Letter from the Editor

Letter from the Editor: Information Hazard


By Rob Carroll

An information hazard is defined by the philosopher, Nick Bostrom (who coined the term in 2011), as “a risk that arises from the dissemination of (true) information that may cause harm or enable some agent to cause harm.” Information hazards are classified into three types: data hazards, idea hazards, and knowing-too-much hazards.

A data hazard is a piece of data that can be used to harm others, such as knowing the launch code for a thermonuclear weapon. An idea hazard is any general idea that can cause harm to others if fulfilled. One example is the idea of using a mixture of chemicals to create a lethal gas. A knowing-too-much hazard is information that if known, can cause danger to the person who knows it. Spies, criminals, and witnesses to crimes are examples of people who are in danger simply by being in the know.

Creative corners of the internet have riffed on Bostrom’s idea with their own invention: the quasi-philosophical “memetic hazards.” They’re similar enough to information hazards, but also different. Cognitohazards, for example, are a sub-class of memetic hazards that cause anomalous effects when experienced. Horror fiction plays with this idea often. For example, in the movie The Ring, watchers of a cursed videotape die seven days after viewing the tape’s nightmarish contents. Simply put: witnessing the images on the tape causes death.

Those who read, view, or listen to stories open themselves up willingly to information hazards of all kinds, and for as long as stories have existed, storytellers have utilized the powers and paradoxes hidden within the mode to impose fictitious hazards upon their audience in fun and thrilling new ways. They tell us of ancient secrets, of mystical lands, of betrayals, double-dealings, and sin. Very little is kept secret, unless of course, the information in question will lead to the destruction of the characters involved, including the audience. These are the cursed names that can’t be spoken, the wicked books that shouldn’t be read, the bits of information that will get you killed. And yet, the audience still yearns for these secrets to be revealed. Here in this very text, I can tell you that if you read the next sentence, you will suffer great physical pain. And you know what, you’ll probably still read it. In fact, you just did. If I had the power to conjure cognitohazards, you’d be doubled over by now, clutching at your spasming gut in agony.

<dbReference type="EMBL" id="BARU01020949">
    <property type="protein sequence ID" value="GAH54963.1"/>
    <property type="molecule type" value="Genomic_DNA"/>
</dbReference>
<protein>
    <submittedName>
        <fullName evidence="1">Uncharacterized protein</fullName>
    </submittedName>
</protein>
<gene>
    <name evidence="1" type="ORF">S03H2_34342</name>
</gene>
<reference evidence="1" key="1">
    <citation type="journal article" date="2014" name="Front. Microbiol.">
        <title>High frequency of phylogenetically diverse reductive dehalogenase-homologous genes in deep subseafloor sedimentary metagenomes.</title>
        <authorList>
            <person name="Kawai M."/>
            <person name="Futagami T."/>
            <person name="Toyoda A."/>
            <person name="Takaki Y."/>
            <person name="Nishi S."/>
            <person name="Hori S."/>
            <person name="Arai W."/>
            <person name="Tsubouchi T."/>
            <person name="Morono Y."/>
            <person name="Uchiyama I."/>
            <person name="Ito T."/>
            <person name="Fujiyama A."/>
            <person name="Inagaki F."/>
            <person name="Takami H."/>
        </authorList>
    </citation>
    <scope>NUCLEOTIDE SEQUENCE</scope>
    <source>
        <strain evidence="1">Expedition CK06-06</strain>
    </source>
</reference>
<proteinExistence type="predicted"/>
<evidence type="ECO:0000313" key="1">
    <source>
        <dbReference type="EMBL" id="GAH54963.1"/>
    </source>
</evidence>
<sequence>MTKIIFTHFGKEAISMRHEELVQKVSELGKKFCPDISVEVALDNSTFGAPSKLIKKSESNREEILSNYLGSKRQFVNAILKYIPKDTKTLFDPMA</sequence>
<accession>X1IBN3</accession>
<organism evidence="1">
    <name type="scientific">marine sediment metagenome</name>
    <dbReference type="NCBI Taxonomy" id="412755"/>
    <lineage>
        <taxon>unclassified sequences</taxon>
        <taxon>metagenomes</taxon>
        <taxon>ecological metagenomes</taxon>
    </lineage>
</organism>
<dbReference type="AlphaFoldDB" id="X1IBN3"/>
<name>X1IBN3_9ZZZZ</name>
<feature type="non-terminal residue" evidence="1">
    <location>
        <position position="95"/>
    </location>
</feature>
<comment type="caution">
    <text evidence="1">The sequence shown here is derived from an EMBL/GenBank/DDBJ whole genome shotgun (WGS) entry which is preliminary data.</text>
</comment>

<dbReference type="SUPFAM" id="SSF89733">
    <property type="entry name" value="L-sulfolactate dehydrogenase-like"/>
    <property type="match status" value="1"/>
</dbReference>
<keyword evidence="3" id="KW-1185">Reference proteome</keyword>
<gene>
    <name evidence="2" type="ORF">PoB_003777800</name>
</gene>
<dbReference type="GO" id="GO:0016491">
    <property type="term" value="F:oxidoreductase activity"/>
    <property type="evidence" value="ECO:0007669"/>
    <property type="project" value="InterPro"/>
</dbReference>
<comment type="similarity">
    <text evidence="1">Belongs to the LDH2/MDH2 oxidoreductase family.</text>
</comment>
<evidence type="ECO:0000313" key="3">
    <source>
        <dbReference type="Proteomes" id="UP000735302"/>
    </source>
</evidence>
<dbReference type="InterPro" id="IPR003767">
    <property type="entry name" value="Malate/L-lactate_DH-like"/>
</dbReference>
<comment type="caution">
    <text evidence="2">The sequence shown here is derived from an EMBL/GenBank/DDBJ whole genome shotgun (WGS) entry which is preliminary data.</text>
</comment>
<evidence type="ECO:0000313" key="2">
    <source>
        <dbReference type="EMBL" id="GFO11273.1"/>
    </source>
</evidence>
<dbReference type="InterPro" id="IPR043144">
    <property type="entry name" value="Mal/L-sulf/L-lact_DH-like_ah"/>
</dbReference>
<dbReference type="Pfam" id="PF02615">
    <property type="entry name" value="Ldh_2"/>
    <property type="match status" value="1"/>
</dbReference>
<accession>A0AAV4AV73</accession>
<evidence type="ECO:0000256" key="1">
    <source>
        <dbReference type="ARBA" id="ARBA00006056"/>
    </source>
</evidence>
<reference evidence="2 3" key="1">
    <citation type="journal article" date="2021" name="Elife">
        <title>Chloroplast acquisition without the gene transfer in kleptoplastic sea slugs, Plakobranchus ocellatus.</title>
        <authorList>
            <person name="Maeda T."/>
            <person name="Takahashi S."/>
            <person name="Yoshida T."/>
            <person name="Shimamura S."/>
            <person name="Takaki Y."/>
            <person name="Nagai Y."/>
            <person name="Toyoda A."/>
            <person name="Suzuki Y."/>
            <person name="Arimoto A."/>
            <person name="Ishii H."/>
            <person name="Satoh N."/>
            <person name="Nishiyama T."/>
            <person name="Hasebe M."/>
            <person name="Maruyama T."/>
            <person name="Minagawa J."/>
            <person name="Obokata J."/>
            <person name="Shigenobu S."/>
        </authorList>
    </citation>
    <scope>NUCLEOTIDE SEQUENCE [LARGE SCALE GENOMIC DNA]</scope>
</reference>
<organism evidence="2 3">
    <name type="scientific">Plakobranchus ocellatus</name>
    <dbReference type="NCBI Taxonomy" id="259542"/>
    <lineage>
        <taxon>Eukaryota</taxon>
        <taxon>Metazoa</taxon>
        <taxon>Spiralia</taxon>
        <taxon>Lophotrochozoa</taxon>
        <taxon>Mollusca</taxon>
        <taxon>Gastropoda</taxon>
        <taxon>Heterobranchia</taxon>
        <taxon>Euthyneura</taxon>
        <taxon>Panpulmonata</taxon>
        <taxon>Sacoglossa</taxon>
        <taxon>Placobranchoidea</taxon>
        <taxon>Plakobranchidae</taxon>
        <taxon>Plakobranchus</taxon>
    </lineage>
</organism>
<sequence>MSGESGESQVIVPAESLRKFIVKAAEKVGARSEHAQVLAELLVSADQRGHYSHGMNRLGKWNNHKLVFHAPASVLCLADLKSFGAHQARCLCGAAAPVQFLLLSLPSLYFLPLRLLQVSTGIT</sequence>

This is the bitter irony when it comes to information hazards. Their power is wholly dependent on their proliferation, but in many ways, we’re powerless to stop their spread. With that in mind, it wouldn’t be odd to suggest that in the land of information hazard, the blind, deaf, and dumb man is king.

But here’s the truly terrifying thought: While it’s true that an information hazard must be witnessed by you in order for it to exist in the reality that you perceive, it does not need to be witnessed by you in order to exist beyond your sight. How many information hazards lurk beyond your perception, or beyond mankind’s collective perception, just waiting to be witnessed so that they can bring about calamity? How many information hazards that have been forgotten to time are waiting patiently to return? What information hazards are trapped within geographies, languages, and cultures? And would their dissemination help to build a bridge of understanding, leading to greater empathy and cooperation, or would it lead to mutually assured destruction?